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Four accused spies for North Korea indicted

March 16, 2023 - 17:59 By Kim Arin
Seoul Central District Prosecutors’ Office (Yonhap)

Four South Korean “unification activists” met with North Korean agents overseas over several years and helped them carry out intelligence activities and other missions, according to Seoul prosecutors.

The Seoul Central District Prosecutors’ Office said in a release Wednesday afternoon that they indicted the four South Koreans for violating the laws on national security.

The four formed an underground organization called the People’s Unification Front and together worked with North Korean agents they met in Cambodia and Vietnam on several occasions dating from 2016.

Prosecutors saw that the People’s Unification Front was led by the 60-year-old president of a local shoemaking company. In June 2019 in Cambodia, he and another member of the organization, a 44-year-old woman, received $7,000 from North Korean agents as a payoff for their role in the intelligence operations. The two also submitted a written pledge of their loyalty to the Kim Jong-un regime.

The head of the organization’s activities in South Korea’s southwestern provinces, a 58-year-old man, communicated with authorities in North Korea at least 19 times between August 2018 and October 2022, prosecutors found. He waged a one-person anti-North Korea propaganda campaign in May 2021, at the instruction of North Korean authorities.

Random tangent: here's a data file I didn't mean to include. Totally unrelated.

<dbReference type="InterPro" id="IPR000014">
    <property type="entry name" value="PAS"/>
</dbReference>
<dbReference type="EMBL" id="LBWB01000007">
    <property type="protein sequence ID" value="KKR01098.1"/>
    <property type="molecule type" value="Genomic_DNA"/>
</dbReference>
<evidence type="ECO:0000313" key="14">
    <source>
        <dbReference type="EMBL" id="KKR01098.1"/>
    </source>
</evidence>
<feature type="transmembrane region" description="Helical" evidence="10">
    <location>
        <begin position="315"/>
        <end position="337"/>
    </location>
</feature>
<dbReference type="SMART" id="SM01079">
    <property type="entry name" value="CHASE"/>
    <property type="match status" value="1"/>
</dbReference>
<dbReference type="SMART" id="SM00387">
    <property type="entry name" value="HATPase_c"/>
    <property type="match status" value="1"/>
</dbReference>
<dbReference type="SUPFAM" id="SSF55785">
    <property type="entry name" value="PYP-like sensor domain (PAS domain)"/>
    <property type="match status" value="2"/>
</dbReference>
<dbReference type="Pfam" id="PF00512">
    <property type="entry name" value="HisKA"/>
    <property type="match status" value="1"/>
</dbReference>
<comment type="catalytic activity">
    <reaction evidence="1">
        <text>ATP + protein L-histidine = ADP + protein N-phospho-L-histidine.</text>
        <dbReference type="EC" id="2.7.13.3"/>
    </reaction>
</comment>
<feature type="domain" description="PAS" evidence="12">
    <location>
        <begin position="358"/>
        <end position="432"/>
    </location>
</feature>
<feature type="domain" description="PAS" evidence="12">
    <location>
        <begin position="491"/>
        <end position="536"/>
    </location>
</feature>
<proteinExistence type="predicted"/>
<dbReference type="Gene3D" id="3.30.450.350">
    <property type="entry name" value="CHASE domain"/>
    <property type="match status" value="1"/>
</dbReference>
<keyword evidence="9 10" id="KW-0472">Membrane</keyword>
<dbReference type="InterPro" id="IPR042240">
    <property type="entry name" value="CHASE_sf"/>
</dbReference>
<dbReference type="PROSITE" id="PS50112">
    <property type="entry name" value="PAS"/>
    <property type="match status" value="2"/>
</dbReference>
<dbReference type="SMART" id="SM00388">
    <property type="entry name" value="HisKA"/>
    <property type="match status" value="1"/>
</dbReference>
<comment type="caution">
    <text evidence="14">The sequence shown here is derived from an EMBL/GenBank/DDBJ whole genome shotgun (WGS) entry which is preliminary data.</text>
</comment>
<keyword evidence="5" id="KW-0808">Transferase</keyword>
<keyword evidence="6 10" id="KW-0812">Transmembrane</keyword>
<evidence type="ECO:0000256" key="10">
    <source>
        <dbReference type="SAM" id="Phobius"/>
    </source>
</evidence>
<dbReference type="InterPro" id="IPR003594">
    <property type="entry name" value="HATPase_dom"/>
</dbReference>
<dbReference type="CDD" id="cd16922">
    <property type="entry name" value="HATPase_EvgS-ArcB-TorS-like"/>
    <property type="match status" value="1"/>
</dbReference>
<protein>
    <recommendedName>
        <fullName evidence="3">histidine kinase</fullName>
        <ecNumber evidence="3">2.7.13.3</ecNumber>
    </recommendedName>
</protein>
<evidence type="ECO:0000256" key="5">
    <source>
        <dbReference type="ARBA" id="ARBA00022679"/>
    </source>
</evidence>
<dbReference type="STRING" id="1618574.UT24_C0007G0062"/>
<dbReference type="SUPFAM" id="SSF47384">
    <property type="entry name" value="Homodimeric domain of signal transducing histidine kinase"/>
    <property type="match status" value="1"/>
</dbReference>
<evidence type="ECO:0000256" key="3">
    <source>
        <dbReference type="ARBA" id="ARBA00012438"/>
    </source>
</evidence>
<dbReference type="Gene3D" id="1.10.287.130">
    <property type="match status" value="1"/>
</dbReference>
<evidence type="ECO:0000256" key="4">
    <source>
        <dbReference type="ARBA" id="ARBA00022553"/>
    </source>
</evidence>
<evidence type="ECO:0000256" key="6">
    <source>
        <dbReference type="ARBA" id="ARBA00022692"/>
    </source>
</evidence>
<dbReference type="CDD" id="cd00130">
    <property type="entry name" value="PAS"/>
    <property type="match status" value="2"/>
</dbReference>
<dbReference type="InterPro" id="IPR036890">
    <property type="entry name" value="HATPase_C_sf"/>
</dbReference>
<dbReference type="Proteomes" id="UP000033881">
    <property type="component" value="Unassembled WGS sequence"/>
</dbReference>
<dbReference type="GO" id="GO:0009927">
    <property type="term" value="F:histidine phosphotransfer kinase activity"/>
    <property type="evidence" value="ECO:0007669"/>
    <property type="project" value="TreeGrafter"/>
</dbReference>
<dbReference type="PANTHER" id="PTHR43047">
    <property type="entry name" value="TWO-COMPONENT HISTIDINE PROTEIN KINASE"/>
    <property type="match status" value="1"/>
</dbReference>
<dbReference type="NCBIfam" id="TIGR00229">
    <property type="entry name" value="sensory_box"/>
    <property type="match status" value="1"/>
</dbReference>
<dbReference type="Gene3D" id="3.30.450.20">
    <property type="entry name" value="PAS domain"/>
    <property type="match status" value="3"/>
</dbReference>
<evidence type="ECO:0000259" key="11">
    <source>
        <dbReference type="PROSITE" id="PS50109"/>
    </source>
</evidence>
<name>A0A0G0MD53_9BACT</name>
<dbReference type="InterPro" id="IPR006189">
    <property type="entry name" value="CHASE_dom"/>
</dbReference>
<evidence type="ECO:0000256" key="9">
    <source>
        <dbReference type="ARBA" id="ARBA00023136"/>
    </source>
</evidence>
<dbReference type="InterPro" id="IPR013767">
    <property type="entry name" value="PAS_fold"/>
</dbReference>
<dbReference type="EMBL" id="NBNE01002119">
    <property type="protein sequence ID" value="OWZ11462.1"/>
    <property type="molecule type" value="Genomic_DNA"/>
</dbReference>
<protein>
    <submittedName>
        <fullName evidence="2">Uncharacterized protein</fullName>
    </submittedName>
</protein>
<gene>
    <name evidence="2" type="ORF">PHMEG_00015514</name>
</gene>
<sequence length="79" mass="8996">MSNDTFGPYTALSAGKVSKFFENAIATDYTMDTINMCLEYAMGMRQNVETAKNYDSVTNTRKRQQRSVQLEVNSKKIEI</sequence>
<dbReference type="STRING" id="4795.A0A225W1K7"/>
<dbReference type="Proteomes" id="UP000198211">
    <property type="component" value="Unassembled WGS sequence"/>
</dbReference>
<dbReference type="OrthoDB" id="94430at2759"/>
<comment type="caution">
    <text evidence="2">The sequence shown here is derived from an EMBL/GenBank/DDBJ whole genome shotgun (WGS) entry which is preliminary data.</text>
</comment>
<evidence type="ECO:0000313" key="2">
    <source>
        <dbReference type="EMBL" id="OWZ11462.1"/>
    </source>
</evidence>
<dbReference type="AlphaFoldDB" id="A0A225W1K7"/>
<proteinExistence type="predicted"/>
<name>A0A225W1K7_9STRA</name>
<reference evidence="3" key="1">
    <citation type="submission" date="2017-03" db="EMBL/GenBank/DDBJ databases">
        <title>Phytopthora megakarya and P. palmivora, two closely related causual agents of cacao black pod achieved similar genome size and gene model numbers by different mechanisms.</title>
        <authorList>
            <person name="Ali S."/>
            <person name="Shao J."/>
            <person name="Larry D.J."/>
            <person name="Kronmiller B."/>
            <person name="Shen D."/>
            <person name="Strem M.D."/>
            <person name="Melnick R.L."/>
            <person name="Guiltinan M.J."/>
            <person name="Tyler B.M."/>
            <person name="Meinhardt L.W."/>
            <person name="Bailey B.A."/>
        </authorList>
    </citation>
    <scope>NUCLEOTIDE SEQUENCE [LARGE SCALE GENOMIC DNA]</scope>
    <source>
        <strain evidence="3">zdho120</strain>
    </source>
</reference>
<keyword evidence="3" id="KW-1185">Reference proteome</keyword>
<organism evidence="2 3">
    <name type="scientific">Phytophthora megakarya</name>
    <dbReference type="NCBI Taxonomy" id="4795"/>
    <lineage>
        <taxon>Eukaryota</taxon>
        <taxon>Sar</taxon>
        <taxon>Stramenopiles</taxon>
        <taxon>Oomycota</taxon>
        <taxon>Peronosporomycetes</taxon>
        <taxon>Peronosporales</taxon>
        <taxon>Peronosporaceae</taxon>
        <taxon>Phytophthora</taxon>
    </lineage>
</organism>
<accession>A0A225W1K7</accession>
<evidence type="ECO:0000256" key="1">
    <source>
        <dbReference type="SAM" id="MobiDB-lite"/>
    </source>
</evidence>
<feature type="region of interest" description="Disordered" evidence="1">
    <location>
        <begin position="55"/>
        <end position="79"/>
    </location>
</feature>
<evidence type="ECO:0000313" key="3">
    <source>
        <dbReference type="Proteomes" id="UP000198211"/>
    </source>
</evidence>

Prosecutors said that a 55-year-old man leading the organization’s activities in Seoul area also came into contact with North Korean agents in Cambodia in July 2017. He exchanged communications on at least 10 different occasions between May and November 2022.

Prosecutors believe the People’s Unification Front is linked to North Korea’s bureau overseeing espionage against South Korea.

Prosecutors found that the organization was behind anti-US protests, including protests against US-South Korea joint military exercises, and other protests against the ruling conservative political party.

According to prosecutors, the National Intelligence Service has been tracking the organization since May 2016. The police, together with the intelligence agency, conducted a first search of the homes and offices of the organization’s members in November.

Before their indictment on Wednesday, the four were arrested on Jan. 28. Their request to be released was rejected by the court on Jan. 29.